Foreign and Defense Policy

Lesson Learned: Leak Away

Over at Foreign Policy, Peter Feaver speculates about the motives behind today’s leak of the McChrystal recommendations on Afghanistan. I was wondering whether Peter was right that the leak was designed to “force [Obama’s] hand,” or whether it was actually put out to gin up opposition on the left. Of course, we’ll never know for sure. But here’s some interesting context:

Last week, when the president dispatched a team of four senior administration officials to kick the Poles and the Czechs in the teeth on missile defense, the move was totally unexpected. To review the bidding, the president announced that ground-based interceptors (GBIs) for Poland were now off the table, to be replaced, if necessary, at some later time, with SM-3 Block 2B (not yet in existence). Quite a surprise to all—not only to our friends in Europe but also, apparently, those who had done the administration’s review. Indeed, according to reliable rumint, the administration’s missile defense review did not recommend the total cancellation of the GBI program (a program that had originally been approved by Secretary of Defense Gates).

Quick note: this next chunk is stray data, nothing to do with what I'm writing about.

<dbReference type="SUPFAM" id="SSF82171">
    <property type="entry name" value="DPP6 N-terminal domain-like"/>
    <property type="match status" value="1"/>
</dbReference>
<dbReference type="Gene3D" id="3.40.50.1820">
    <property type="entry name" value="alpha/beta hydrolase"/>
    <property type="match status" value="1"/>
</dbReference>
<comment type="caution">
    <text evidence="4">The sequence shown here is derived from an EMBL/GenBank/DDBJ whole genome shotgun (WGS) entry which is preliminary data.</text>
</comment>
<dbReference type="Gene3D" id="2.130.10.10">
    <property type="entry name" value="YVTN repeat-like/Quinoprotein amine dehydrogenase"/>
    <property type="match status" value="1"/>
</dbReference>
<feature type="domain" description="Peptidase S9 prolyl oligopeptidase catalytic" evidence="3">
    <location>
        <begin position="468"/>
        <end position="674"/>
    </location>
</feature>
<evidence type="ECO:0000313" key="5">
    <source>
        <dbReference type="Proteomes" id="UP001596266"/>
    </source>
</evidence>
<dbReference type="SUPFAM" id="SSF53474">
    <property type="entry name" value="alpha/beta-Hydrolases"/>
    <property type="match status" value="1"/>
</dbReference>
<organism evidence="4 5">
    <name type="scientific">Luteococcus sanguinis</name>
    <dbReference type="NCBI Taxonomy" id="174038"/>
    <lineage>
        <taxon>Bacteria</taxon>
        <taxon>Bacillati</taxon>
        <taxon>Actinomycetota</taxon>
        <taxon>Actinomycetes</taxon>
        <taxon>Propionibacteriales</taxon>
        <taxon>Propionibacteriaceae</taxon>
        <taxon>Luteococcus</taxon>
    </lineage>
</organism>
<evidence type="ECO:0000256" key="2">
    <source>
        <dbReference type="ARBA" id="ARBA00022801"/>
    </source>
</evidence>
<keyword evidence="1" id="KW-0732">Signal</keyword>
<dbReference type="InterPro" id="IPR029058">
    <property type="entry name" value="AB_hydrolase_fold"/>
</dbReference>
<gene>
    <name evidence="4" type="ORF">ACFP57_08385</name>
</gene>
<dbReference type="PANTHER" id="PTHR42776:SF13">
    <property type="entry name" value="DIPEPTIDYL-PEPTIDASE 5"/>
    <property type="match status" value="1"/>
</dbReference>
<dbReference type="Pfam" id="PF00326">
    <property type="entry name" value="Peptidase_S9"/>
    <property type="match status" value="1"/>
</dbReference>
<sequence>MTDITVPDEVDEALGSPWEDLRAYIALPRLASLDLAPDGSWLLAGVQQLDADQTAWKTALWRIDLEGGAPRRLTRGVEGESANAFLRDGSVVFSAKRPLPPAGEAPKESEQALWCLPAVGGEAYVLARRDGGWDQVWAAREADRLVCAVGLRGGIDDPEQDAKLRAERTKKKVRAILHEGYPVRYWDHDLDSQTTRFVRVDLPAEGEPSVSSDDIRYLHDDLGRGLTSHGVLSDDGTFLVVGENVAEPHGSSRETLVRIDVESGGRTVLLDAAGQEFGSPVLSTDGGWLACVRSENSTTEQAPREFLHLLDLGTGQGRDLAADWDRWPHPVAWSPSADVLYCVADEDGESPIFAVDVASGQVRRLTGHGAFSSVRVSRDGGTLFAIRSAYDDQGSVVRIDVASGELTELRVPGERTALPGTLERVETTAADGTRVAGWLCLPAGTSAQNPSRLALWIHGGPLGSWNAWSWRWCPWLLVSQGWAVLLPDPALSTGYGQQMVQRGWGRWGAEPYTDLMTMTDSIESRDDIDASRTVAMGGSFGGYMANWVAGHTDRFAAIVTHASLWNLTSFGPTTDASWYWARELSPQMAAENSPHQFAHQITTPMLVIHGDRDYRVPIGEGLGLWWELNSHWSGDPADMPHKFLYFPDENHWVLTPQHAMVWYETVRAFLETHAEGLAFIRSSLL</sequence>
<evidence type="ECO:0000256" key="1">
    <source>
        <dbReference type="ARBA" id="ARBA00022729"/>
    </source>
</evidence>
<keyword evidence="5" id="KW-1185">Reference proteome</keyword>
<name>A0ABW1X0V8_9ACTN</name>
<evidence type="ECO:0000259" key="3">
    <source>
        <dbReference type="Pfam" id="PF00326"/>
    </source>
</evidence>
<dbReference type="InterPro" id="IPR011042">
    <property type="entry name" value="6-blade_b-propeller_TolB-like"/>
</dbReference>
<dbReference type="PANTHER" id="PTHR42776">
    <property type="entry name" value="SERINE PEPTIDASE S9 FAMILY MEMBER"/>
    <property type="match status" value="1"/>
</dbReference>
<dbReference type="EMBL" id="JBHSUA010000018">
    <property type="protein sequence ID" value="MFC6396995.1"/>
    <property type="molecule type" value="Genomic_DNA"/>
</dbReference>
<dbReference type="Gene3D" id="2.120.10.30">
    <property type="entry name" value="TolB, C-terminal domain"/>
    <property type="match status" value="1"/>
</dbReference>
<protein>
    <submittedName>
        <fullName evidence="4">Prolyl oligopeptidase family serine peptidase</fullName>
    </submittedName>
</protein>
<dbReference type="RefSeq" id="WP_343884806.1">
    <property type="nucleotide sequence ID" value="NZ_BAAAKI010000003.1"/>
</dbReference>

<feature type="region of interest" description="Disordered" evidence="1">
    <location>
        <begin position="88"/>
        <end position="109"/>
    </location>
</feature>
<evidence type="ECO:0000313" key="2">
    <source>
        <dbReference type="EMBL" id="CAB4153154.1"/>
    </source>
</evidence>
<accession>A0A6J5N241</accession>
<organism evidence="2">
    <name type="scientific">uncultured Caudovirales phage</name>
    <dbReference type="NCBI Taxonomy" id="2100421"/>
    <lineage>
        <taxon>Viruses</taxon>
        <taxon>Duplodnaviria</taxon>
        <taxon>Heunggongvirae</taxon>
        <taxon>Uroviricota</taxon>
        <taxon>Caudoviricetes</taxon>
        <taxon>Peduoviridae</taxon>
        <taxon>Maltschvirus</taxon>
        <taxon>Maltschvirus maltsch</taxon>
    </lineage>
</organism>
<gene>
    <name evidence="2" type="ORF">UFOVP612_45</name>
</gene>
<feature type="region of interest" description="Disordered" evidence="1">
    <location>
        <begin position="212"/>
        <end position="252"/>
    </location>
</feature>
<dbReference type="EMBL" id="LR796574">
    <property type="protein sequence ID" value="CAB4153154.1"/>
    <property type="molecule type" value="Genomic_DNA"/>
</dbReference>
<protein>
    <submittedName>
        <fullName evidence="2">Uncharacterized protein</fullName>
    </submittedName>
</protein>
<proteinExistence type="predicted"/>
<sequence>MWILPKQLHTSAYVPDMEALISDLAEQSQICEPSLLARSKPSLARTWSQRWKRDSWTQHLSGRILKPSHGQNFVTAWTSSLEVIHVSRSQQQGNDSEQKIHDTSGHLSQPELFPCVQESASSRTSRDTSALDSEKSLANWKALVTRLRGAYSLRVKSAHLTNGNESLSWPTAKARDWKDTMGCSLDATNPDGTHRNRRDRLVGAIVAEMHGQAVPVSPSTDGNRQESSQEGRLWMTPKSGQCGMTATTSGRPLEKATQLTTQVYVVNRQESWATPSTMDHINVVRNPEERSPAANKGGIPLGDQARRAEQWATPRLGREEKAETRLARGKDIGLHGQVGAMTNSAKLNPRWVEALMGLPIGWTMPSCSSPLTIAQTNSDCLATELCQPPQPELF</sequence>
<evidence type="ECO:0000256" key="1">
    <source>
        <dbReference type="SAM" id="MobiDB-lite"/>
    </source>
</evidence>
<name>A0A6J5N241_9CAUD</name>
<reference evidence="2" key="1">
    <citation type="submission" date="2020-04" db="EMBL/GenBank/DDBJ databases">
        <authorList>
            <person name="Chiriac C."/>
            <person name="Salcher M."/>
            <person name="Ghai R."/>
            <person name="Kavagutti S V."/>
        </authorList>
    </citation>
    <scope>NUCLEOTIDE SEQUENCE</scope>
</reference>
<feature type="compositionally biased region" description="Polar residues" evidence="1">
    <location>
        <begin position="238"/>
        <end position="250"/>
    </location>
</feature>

Conclusion: The president didn’t like his team’s recommendations on missile defense, and chose to ashcan the sites in Poland and the Czech Republic despite the team’s recommendations, which never saw the light of day. Lesson learned: If you want the president to do the right thing, don’t let the recommendations remain secret and allow the president to cave into his worst instincts. Leak away.

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